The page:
There’s now some science behind the reflexologist-client relationship. Aside from skills in reflexology, the reflexologist’s role places importance on listening skills.
After all, sitting face to face with someone for up to an hour does encourage conversation. Listening skills contribute to the reflexologist’s ability to keep the client. Interestingly enough, there’s more going on than chit chat. As noted by a recent study, it’s “the role of the therapeutic relationship within reflexology practice.”
Research by Dr. Peter Mackereth and colleagues sheds light on the question, What do people talk about during reflexology? and more. Mackereth and his colleagues analyzed 245 audiotapes recorded during a study comparing reflexology “to progressive muscular relaxation in improving the psychological and physical profile associated with multiple sclerosis.” “48 of the 50 participants ...share(d) worries and concerns. Recurring disclosure themes related to physical symptoms and treatment, psychological concerns, home/family worries, and work/leisure issues.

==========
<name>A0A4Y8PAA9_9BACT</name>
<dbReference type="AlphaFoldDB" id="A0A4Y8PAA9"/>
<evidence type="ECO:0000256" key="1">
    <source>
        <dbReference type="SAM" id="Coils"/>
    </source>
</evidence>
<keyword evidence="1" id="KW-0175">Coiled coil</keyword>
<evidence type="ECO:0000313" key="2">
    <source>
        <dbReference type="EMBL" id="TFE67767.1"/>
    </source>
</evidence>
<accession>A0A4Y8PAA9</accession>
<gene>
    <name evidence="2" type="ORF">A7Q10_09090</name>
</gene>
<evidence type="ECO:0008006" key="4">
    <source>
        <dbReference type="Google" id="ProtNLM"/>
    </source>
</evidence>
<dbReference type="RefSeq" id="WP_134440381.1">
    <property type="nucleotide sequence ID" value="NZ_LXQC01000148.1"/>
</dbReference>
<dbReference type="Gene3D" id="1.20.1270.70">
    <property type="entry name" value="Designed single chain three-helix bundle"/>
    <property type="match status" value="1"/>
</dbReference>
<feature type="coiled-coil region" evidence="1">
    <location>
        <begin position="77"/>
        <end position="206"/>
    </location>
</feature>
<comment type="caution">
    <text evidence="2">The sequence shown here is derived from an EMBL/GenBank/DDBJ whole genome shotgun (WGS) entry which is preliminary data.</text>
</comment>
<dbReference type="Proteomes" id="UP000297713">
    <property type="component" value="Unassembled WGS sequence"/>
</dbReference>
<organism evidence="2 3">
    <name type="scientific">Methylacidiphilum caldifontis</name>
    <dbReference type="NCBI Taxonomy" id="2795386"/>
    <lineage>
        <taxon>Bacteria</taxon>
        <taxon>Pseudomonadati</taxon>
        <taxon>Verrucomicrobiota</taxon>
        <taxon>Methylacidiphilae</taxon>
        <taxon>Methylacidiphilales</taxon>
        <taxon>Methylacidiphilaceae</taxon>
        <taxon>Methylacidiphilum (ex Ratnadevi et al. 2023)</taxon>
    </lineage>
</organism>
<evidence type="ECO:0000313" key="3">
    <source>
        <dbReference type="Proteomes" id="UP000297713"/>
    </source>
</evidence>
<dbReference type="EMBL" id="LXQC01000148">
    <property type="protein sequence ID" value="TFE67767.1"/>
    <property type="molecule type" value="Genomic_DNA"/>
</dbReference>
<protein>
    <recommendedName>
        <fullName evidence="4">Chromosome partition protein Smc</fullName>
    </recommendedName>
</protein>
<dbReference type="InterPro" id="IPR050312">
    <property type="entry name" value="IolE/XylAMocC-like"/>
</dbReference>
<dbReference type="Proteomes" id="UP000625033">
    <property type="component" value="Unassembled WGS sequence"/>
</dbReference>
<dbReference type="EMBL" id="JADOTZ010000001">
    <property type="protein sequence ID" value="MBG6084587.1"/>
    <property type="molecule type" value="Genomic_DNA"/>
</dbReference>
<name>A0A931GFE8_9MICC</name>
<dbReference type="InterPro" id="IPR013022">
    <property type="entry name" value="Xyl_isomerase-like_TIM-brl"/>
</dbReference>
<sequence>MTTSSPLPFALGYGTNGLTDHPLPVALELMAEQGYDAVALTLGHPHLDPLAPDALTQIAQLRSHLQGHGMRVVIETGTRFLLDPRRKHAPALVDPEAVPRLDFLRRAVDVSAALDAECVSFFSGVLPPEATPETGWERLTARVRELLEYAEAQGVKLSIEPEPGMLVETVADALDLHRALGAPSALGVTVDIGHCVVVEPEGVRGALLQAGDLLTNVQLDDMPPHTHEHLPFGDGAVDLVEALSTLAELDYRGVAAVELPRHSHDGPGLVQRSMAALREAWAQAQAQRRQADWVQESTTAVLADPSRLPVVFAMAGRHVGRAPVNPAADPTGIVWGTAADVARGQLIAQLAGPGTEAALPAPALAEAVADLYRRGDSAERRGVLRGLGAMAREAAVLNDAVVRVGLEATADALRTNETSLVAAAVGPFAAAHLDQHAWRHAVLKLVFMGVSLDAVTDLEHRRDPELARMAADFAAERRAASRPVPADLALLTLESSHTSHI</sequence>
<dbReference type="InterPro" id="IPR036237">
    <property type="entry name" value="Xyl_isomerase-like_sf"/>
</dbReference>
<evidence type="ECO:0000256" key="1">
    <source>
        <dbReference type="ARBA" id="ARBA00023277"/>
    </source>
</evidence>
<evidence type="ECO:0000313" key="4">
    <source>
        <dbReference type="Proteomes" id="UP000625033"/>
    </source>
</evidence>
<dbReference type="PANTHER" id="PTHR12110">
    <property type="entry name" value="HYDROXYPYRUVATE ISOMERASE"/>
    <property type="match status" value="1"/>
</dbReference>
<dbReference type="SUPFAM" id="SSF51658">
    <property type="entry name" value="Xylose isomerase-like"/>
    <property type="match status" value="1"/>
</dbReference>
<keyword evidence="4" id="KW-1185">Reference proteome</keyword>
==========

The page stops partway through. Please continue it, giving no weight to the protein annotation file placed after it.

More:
“Explorative analysis revealed some differences in the amount of disclosure over the weeks, between for example the participant’s type of MS and time living with the diagnosis.
“Conclusions: Reflexology appears to have created a space for patients to talk about their worries and concerns, and to receive advice and support from the nurse therapists. This work contributes to the debate about the role of the therapeutic relationship within reflexology practice.”
Mackereth PA, Booth K, Hillier VF, Caress AL, “What do people talk about during reflexology? Analysis of worries and concerns expressed during sessions for patients with multiple sclerosis.,” Complementary Therapeutic Clinical Practice. 2009 May;15(2):85-90. PMID: 19341986